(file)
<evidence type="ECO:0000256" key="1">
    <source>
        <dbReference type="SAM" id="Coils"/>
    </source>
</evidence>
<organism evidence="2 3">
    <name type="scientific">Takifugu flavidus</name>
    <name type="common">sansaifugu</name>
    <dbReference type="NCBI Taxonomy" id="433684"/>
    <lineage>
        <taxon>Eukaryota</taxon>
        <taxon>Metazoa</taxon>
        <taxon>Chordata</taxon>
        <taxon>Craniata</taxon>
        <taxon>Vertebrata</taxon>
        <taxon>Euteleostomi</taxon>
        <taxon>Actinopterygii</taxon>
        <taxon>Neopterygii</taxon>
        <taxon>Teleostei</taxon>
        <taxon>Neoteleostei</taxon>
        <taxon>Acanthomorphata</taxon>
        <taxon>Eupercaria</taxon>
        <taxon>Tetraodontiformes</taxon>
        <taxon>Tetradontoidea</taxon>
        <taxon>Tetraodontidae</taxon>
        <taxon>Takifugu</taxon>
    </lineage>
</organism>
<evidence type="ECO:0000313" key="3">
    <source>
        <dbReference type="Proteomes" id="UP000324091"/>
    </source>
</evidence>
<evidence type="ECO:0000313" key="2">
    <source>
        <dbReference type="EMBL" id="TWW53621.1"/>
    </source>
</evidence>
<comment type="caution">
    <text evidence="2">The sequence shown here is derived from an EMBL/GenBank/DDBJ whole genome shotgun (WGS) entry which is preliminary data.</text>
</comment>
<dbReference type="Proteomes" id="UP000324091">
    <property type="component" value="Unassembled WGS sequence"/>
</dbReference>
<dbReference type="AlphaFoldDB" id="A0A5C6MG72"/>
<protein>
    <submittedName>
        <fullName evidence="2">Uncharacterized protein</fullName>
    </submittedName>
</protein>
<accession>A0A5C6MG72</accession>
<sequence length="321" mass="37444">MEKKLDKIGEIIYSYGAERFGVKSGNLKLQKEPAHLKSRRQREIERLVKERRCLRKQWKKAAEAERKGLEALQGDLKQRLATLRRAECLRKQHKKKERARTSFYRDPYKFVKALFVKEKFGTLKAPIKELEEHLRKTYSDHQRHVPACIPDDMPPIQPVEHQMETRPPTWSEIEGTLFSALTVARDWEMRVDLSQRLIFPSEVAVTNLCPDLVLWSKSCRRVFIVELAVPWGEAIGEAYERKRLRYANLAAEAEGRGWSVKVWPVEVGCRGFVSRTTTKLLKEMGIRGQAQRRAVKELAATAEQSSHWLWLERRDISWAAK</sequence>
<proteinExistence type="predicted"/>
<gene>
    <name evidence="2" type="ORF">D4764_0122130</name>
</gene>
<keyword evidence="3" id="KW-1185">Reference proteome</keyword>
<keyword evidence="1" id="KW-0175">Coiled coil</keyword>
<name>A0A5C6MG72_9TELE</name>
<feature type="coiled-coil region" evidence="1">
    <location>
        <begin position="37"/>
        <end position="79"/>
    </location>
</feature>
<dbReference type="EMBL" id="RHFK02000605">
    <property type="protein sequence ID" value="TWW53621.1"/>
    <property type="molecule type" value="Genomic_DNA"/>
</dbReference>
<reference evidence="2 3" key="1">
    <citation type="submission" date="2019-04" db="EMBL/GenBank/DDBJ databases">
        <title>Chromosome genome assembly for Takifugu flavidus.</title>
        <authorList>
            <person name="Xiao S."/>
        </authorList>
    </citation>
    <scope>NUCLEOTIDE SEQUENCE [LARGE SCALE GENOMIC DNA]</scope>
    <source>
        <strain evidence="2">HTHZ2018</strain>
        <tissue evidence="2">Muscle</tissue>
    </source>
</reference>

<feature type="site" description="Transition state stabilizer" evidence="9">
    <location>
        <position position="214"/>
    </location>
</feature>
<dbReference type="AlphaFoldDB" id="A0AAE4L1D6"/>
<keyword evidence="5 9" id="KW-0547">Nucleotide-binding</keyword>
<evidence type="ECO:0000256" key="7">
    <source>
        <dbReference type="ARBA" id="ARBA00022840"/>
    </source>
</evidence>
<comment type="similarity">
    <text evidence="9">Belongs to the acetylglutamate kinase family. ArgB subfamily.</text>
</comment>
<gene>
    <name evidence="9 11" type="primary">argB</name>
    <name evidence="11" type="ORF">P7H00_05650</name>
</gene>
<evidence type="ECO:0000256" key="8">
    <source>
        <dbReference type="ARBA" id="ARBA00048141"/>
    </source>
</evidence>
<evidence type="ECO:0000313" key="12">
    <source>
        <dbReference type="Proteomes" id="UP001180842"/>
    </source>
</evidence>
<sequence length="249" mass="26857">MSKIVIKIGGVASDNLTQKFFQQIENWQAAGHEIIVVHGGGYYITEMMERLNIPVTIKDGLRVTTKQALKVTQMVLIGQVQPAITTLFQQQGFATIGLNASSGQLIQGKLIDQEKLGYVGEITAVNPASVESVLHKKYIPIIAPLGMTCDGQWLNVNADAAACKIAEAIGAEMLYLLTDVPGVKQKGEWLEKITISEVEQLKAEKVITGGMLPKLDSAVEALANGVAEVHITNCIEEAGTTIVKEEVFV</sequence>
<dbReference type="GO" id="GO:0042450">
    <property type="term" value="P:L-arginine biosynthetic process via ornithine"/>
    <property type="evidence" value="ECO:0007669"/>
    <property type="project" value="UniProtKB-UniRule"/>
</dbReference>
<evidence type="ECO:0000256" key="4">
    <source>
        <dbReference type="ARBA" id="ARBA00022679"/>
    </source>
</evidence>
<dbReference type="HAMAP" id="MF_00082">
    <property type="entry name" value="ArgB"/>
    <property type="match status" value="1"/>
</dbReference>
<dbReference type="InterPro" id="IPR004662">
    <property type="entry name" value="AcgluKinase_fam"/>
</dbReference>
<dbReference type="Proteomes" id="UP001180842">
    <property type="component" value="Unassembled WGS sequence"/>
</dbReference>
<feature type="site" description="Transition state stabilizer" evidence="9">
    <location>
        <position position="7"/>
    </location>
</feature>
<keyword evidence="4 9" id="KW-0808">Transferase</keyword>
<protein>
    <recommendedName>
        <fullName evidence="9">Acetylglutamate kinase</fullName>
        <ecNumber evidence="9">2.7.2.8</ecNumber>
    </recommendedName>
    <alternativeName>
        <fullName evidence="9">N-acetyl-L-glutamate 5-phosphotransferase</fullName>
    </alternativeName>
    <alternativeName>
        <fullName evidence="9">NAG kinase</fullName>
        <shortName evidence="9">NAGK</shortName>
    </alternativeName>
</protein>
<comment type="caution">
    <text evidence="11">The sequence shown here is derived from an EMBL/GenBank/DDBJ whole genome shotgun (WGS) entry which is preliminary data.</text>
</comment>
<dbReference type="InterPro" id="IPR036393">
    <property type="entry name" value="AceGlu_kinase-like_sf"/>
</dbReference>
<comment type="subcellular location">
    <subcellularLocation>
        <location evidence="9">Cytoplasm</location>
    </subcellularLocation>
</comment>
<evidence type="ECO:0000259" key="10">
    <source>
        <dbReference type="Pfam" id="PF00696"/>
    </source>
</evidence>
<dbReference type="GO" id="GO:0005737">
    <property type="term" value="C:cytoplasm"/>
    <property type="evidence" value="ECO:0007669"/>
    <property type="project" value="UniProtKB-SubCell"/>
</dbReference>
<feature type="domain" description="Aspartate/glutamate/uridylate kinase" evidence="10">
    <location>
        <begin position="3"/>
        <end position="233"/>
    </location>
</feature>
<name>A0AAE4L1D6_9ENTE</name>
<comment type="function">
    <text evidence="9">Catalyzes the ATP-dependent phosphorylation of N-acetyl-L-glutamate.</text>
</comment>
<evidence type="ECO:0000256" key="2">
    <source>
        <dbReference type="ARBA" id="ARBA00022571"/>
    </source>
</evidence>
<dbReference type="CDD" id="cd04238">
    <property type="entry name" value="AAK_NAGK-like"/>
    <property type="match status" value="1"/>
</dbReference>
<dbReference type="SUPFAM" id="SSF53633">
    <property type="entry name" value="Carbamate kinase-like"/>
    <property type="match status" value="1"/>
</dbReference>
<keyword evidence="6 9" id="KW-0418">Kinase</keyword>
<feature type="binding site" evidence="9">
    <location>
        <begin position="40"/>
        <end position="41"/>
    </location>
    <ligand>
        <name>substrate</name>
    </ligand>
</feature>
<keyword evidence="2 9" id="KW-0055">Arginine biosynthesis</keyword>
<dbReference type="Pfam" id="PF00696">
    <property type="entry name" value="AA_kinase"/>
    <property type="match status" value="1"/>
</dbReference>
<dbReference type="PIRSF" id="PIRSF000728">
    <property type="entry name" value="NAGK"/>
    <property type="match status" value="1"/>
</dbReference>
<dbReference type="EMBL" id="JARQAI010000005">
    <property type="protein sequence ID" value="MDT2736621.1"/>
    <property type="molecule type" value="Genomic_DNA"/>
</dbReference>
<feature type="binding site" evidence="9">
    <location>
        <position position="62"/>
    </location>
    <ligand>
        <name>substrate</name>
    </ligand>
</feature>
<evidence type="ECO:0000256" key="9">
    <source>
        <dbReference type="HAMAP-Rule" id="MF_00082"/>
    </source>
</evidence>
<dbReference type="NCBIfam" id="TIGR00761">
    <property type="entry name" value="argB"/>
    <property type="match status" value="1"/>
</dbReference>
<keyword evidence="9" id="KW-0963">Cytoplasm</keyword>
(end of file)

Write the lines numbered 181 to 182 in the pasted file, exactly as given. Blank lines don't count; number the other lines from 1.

    <text evidence="9">Catalyzes the ATP-dependent phosphorylation of N-acetyl-L-glutamate.</text>
</comment>